The whale shark has been revered in several Asian countries – especially Vietnam and the Philippines. Once considered deities, their favor may still be of use to the local population, as more and more tourists relish the chance to swim with whale sharks the majestic beings of the sea.
Widely considered to be the biggest fish in the sea – whales are mammals, lest you have forgotten – the whale shark is surprisingly docile for its name and the stereotypes that are associated with its species. But do not be concerned; instead of irritating surfers and horny couples, these sharks prefer tiny plankton which they filter through a special organ in their mouth. Besides, it is not like they can be aggressive and vicious without any teeth or other scary appendages.
There are no precise estimates as for their population, and this is unsurprising as they can be found in almost all warm seas and in several oceans, including the Atlantic, the Pacific and the Indian ocean. Statistically speaking, you stand the greatest chance to stumble into one of these off the coast of Australia, Mexico or the Philippines. While their numbers could be in the hundreds of thousands, only 750 individual units have been tagged and identified. The distinctive polka dot pattern on their back is unique to each shark, so researchers can usually tell them apart just by looking at them.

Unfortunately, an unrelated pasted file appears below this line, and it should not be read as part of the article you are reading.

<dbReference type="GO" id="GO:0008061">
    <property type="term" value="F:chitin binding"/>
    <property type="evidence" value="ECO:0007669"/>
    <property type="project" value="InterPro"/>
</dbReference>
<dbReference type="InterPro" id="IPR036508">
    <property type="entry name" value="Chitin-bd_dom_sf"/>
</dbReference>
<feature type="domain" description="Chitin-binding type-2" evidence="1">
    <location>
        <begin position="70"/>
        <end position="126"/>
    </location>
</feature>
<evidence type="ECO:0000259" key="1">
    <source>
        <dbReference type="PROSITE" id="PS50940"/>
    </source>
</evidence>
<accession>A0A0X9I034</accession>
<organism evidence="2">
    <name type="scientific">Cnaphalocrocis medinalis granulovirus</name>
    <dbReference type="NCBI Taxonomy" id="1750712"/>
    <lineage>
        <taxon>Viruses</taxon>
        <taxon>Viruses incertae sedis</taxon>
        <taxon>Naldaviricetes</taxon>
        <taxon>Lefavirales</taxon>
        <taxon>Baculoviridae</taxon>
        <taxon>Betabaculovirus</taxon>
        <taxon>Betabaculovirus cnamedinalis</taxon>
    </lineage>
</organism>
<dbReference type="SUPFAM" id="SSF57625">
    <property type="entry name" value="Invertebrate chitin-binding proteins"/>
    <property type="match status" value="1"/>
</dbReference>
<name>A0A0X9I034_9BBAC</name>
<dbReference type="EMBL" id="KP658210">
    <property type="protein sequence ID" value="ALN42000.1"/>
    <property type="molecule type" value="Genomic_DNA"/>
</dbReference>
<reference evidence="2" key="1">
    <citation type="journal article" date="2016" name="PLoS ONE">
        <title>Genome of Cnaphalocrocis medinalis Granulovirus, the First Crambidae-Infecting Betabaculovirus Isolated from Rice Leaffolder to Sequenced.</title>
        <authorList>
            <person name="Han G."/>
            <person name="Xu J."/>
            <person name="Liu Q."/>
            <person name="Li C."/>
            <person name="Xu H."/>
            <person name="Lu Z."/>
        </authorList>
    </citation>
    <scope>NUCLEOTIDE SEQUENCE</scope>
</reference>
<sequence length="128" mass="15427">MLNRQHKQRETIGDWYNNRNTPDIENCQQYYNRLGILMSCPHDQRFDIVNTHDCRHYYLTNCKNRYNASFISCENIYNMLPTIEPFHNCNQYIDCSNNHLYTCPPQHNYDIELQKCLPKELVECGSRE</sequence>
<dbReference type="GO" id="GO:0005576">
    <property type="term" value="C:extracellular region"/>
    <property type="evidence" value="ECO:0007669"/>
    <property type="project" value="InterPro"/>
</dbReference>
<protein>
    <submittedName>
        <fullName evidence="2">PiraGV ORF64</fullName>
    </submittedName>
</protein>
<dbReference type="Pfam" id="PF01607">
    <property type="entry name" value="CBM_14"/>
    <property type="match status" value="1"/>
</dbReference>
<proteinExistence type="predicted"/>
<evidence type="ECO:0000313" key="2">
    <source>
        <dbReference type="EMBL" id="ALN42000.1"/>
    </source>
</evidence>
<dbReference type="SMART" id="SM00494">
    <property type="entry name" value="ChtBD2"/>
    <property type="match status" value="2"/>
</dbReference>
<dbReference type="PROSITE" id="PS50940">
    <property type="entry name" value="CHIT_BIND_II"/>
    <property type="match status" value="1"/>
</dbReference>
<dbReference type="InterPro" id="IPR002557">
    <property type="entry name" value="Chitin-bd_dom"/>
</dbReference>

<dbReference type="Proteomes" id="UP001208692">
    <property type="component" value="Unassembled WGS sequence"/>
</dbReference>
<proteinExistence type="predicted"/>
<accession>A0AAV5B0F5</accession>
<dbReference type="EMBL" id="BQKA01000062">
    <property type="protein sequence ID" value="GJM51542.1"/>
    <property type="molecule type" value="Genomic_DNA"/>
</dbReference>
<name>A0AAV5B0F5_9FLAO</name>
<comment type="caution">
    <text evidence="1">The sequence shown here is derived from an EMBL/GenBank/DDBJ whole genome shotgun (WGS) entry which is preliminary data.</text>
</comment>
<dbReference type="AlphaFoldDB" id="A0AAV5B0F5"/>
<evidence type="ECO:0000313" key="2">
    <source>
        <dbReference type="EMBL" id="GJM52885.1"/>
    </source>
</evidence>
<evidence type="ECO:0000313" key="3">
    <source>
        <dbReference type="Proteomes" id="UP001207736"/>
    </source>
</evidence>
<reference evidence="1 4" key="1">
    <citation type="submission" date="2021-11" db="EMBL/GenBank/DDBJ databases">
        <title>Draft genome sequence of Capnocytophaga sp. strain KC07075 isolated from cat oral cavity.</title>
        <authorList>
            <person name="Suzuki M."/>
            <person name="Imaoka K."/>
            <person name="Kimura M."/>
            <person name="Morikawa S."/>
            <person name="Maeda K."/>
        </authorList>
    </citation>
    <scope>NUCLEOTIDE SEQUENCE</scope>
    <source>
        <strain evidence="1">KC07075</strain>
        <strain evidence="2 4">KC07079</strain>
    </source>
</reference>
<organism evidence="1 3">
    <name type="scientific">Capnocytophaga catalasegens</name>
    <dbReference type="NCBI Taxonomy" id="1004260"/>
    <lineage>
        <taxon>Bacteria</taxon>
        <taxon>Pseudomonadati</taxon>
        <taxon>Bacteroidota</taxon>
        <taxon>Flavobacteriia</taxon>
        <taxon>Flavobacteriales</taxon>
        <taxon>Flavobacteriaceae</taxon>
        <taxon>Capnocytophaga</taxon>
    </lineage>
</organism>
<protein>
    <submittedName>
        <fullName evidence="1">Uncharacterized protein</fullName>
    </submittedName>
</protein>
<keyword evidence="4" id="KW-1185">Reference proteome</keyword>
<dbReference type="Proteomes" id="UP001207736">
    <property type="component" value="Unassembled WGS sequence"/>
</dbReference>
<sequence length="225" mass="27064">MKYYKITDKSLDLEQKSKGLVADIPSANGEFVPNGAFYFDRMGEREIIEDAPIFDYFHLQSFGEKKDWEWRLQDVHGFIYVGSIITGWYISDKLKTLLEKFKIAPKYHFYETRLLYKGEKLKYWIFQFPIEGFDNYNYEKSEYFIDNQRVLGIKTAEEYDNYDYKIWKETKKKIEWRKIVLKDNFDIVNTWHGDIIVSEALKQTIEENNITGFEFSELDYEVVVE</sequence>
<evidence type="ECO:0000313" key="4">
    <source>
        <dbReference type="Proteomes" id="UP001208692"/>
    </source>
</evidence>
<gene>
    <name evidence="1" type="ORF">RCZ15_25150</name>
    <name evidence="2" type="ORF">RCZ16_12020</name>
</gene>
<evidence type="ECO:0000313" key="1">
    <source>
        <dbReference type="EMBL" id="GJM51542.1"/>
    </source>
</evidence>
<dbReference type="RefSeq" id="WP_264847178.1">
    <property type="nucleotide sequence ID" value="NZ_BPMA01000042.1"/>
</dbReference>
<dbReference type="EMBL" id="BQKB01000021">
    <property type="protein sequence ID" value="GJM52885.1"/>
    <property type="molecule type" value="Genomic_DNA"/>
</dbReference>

Still, the world knows next to nothing about these creatures. Only two decades ago was a dead pregnant whale shark discovered, and from its insides, scientists have managed to deduce how their reproductive system works. The eggs hatch inside their mother, and remain there until they are “born”. If the sheer number of eggs found in the specimen is the norm, this is by far the most fecund type of shark known to science, with more than 300 fetuses inside a single female.
Due to their size, speed and diving capabilities, whale sharks can be incredibly elusive when they choose. The most interesting part is that the lack of a distinct swim bladder has puzzled most scientists as to how these sharks manage their depth; other fish use this bladder when they need to go deeper or ascend. The hypothesis is that they simply allow themselves to fall deeper when they need rest and then propel themselves up to feed.
In countries like Belize, the Philippines or even Australia, tourists spend millions of dollars and they are attracted mostly by the opportunity to see these creatures and swim alongside them. Of course, some jerks can always try to ride on a whale shark, but it is only a matter of time before someone does something about these idiots. In any case, this type of tourism is catching up to commercial fishing and may even surpass it soon enough. We can hardly wait.
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